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3.4 Relationship between rs662 genotypes and AS activity

In AS patients, GG genotype carriers exhibited the highest BASDAI, BASFI, and mSASSS activity scores than AA genotype carriers (Table 4). But the association did not exist between rs662 AA and AG genotypes (P > .05 for all).

Table 4

Table 4

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4 Discussion

Smoking status, alcohol abuse, as well as exercise habit are confirmed as risk factors for AS. However, not all of the individual exposed in risk environment will suffer from AS. As an autoimmune disease, AS is attributed by the interactions of various genetic and environmental factors especially the ingredients of inflammatory system (such as immune cells and cytokines). For example, HLA-B27 is more frequently detected in AS patients, and the level of CRP exhibits high in AS cases. Besides, family history is also considered as a risk factor for AS development, revealing the strong association between genetic factors and AS risk.

PON1, as the first member of PON family, could modulate the oxidative stress and inflammatory responses.[21] In addition, PON1 has been confirmed to be correlated with several immune and inflammatory diseases, including AS.[22–24]PON1 gene is located in chromosome 7q21.3, including 9 exons. Polymorphisms in the coding region of the gene might alter the structure and function of the protein. Two widely studied SNPs in the exons of PON1 gene, rs662 (c.575A>G, p.Gln192Arg) and rs854560 (c.163T>A, p.Leu55Met) were associated with the PON1 activity and diseases susceptibility in several populations.[25,26] Previous study showed that AS patients exhibited significantly decreased PON1 activity, and its decreased enzymatic activity was negatively associated with the disease duration.[27] Thus we speculated that these two SNPs might influence the development of AS.

In the present study, rs662 GG genotype was significantly associated with 2.318 times increased AS risk. Rs662 G allele approximately increased 1.485 times AS risk. This result was accorded with the previous studies. PON1 rs662 SNP was significantly related to RA risk.[28] This SNP showed close association with the RA risk, especially the oxidative stress and some systemic inflammatory markers.[29] In the current study, PON1 rs854560 polymorphism showed no association with AS susceptibility.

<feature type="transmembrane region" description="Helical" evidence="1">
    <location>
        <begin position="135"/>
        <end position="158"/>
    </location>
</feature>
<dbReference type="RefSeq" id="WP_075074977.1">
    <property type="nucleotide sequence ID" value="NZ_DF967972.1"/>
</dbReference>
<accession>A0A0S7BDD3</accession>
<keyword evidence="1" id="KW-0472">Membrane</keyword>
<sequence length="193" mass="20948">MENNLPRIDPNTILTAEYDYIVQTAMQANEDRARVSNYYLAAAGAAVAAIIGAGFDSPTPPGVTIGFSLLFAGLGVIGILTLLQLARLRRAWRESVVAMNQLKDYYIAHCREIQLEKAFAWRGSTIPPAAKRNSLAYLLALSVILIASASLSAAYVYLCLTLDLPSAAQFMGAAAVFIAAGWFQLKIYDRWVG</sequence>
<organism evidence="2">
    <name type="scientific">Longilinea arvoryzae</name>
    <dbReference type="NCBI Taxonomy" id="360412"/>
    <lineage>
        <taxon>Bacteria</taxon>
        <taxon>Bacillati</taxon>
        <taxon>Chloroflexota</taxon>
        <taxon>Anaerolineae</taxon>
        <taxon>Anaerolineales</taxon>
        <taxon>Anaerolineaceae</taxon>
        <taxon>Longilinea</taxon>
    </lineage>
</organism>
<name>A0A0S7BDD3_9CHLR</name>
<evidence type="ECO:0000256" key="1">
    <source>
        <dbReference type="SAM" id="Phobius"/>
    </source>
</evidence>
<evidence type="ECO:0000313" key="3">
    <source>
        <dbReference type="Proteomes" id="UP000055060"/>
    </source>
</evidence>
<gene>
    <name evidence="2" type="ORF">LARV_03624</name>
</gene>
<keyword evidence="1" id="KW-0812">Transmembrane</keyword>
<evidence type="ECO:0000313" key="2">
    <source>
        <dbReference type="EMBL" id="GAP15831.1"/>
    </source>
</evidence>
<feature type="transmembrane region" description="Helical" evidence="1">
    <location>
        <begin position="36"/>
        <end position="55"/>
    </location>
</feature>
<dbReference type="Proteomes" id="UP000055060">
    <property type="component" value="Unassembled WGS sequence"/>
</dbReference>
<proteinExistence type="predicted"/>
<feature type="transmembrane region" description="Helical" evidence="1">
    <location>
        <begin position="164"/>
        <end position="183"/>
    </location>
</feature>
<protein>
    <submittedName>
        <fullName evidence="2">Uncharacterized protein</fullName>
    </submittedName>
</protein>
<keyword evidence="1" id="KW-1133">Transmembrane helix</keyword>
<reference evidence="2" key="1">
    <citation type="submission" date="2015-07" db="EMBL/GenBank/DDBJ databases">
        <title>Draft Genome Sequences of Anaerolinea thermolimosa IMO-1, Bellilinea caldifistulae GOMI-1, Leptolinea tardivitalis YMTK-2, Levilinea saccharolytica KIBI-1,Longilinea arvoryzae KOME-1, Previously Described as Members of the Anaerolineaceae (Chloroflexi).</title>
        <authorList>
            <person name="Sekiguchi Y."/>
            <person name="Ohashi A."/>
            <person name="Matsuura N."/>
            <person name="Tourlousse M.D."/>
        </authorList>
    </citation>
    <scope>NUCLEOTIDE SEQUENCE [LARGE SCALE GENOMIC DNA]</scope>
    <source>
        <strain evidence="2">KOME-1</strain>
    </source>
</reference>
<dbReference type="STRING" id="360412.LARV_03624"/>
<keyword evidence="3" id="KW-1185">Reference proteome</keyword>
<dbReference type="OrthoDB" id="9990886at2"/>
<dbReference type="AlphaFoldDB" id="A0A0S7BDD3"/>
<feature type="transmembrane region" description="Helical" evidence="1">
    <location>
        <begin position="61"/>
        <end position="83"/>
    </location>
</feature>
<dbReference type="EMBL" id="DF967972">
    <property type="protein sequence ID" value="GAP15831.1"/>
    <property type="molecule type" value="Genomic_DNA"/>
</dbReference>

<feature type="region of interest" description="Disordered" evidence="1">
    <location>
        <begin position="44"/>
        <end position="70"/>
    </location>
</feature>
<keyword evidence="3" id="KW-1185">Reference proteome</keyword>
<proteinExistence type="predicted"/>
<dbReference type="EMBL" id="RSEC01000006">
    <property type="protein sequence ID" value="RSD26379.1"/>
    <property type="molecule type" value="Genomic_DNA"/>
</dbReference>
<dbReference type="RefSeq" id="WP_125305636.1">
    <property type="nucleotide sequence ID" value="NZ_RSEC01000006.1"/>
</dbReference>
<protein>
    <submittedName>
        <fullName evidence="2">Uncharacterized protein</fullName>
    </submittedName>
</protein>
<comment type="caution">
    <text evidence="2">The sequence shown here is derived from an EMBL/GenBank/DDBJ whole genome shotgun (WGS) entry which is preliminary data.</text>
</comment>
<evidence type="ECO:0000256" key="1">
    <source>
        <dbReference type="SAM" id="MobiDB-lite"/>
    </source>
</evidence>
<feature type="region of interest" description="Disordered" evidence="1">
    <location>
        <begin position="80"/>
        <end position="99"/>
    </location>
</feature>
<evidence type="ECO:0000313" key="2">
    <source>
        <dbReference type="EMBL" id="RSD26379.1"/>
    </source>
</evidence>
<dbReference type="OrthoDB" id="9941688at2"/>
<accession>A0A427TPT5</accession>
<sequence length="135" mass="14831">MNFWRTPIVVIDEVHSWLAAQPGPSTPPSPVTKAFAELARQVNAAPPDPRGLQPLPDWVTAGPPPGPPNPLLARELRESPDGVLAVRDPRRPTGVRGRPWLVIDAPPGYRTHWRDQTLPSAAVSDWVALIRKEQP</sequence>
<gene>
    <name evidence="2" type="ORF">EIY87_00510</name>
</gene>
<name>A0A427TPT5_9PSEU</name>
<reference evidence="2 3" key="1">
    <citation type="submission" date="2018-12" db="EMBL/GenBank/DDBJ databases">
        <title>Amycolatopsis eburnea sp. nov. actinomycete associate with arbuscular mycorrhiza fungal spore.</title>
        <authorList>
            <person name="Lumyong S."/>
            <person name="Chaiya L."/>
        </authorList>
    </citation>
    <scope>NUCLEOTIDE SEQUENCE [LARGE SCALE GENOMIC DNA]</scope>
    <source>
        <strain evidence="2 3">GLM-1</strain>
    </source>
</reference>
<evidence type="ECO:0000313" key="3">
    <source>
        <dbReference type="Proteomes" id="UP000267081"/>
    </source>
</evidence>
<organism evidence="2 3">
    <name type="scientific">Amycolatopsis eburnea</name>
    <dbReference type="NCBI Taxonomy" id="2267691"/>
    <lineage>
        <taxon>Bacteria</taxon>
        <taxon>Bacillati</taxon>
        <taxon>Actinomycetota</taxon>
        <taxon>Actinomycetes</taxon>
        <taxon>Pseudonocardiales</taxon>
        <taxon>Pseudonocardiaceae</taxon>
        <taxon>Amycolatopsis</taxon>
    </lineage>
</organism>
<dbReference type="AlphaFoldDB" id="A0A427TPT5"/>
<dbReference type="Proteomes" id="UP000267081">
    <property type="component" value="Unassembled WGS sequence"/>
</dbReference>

A microarray analysis based on whole blood samples collected from 18 AS cases and 18 healthy individuals (GEO: GSE25101) demonstrated that the expression pattern of PON1 was obviously different between AS and healthy controls.[30] Previous studies showed that PON1 activity in serum was significantly decreased in RA and AS patients.[27,31] In the current study, we found that serum PON1 activity was significantly different between AS cases and healthy individuals. Moreover, decreased PON1 activity was observed in serum samples collected from AS patients It was reported that the concentration and activity of PON1 were significantly determined by rs662 SNP in diabetes patients.[20] In AS patients, we found that GG genotype of PON1 rs662 SNP significantly elevated the PON1 activity. Whereas G heterozygote also increased the PON1 activity both in cases and controls. It is indicated that rs662 SNP promote the AS susceptibility might via regulating the PON1 activity. A recent study indicated showed that rs662 SNP was correlated with PON1 activity in rheumatoid arthritis cases.[18] In addition, we also analyzed the effects of PON1 rs662 polymorphism on AS activity. The results demonstrated that AS cases carrying GG genotype were more likely to undergo worse scores. Based on the above researches, we deduced that GG genotype of PON1 rs662 polymorphism could suppress the enzymatic activity of PON1, thus contributing to initiation and development of AS. However, the correlation between PON1 activity and clinical manifestations were not investigated in this study. Further researches will be required.

To sum up, rs662 G allele is positively associated with AS risk via regulating PON1 activity. Although we obtained a meaningful result, several limitations should not be omitted. First, small sample size of this study might lead to a lower test power. Second, this study was not verified by other ethnicity. Third, all of the results were not adjusted by confounding factors. Fourth, interactions of gene–gene and gene–environment were not researched in current study. Finally, all of the pathogenesis of PON1 for AS risk was not explored in this study. Therefore, further studies with large sample size and well designed contents should be performed to address the issues.

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ankylosing spondylitis; polymorphisms; PON1